Bishop Kicanas and His Old Boss Make National News

By Stephanie Innes
Arizona Daily Star
November 13, 2007

Roman Catholic Diocese of Tucson Bishop Gerald F. Kicanas and Archdiocese of Chicago Cardinal Francis George are taking some heat for their new leadership posts with the United States Conference of Catholic Bishops.

George will be the new president and Kicanas, a Chicago native, will be vice president.

Both have been criticized by the national Survivors Network of Those Abused by priests for not being accountable enough to victims of clergy sexual abuse.

I'm in Chicago this week and the issue here is particularly heated, as George has been critical of a proposed bill in the Illinois state legislature that would allow victims of clergy abuse to file civil suits even after the criminal statute has tolled.

The laws on that are different in every state of course in Arizon it's possible to file and win a lawsuit on an old case of sexual abuse (when the criminal statute has expired), but case law requires proof of repressed memory.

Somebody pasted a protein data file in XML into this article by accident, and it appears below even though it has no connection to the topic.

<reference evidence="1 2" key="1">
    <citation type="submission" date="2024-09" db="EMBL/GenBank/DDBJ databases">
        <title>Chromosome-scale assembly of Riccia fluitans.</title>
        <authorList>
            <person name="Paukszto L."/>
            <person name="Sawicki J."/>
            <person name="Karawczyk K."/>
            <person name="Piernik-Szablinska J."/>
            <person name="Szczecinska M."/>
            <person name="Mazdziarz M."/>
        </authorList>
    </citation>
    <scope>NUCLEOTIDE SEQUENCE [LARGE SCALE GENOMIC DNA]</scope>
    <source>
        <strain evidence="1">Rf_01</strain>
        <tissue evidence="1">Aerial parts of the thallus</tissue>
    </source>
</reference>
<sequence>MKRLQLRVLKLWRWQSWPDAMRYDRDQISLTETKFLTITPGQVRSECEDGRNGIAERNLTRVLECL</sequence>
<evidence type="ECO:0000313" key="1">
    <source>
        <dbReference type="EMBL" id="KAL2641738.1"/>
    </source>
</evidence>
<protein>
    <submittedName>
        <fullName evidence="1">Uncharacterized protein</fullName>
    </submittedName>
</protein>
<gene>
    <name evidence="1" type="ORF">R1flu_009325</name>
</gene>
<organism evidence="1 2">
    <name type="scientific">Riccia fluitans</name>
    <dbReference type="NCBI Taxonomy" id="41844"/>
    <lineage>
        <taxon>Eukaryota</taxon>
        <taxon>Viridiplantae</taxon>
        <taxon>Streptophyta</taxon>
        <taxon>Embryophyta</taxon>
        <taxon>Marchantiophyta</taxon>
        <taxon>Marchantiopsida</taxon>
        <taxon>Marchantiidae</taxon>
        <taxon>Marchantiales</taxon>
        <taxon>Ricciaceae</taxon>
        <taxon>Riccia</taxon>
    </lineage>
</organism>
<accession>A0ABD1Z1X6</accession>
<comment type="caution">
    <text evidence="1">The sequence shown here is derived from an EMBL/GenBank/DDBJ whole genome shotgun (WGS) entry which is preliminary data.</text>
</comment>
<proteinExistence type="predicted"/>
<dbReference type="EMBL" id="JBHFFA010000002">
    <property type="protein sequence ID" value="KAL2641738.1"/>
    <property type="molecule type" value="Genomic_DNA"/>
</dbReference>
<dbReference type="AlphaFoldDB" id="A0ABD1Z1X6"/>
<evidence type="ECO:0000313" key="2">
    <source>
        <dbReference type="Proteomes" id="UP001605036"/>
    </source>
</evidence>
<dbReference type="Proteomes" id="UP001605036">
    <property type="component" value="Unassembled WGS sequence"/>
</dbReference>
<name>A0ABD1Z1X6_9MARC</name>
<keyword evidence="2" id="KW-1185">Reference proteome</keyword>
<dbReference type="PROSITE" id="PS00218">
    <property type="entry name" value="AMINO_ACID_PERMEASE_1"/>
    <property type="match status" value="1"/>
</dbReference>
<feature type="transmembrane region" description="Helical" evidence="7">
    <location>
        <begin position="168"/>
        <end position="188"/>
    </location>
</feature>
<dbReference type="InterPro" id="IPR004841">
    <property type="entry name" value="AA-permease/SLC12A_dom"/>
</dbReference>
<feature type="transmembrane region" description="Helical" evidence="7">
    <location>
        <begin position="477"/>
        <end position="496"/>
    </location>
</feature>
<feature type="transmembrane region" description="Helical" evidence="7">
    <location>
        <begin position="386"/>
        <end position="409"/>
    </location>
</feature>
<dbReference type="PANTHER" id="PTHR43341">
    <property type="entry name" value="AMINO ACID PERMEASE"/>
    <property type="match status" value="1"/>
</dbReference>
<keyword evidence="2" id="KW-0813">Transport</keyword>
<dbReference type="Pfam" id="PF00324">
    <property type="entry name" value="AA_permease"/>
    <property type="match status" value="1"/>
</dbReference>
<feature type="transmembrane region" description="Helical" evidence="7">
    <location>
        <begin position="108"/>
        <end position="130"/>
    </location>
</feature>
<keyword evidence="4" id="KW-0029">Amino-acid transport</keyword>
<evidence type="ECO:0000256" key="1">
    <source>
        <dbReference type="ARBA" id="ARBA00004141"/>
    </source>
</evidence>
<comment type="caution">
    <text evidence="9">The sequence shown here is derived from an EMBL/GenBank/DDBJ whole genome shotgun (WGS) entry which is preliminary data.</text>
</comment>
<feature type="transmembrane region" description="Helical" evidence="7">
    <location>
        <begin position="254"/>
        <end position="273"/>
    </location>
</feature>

The Chicago Sun-Times has quoted a letter written by George that says those pushing for the proposed bil in Illinois are motivated by greed. That has created an outcry from victims rights advocates.

Some clergy abuse victims have been critical of Kicanas because he filed for Chapter 11 bankruptcy protection in the face of potentially embarrassing lawsuits over sexual abuse by clergy. By declaring bankruptcy the church avoided having details of the reported abuse revealed in a public courtroom.

But in Kicanas' defense, he was widely praised for giving the victims of clergy abuse a fair and speedy settlement to their claims. The Tucson diocese was the first in the country to emerge from Chapter 11 in 2005, exactly one year after it filed.

In other Catholic Church news from the Midwest, a Milwaukee nun who also worked in Chicago, pleaded no contest Monday to molesting two boys at a church convent and school in Milwaukee where she worked in the 1960s.

The Chicago Sun-Times reports that Sister Norma Giannini, 79, had sexual contact, including sexual intercourse, with the boys more than 160 times over four years while she was the principal at St. Patrick's School in Milwaukee.


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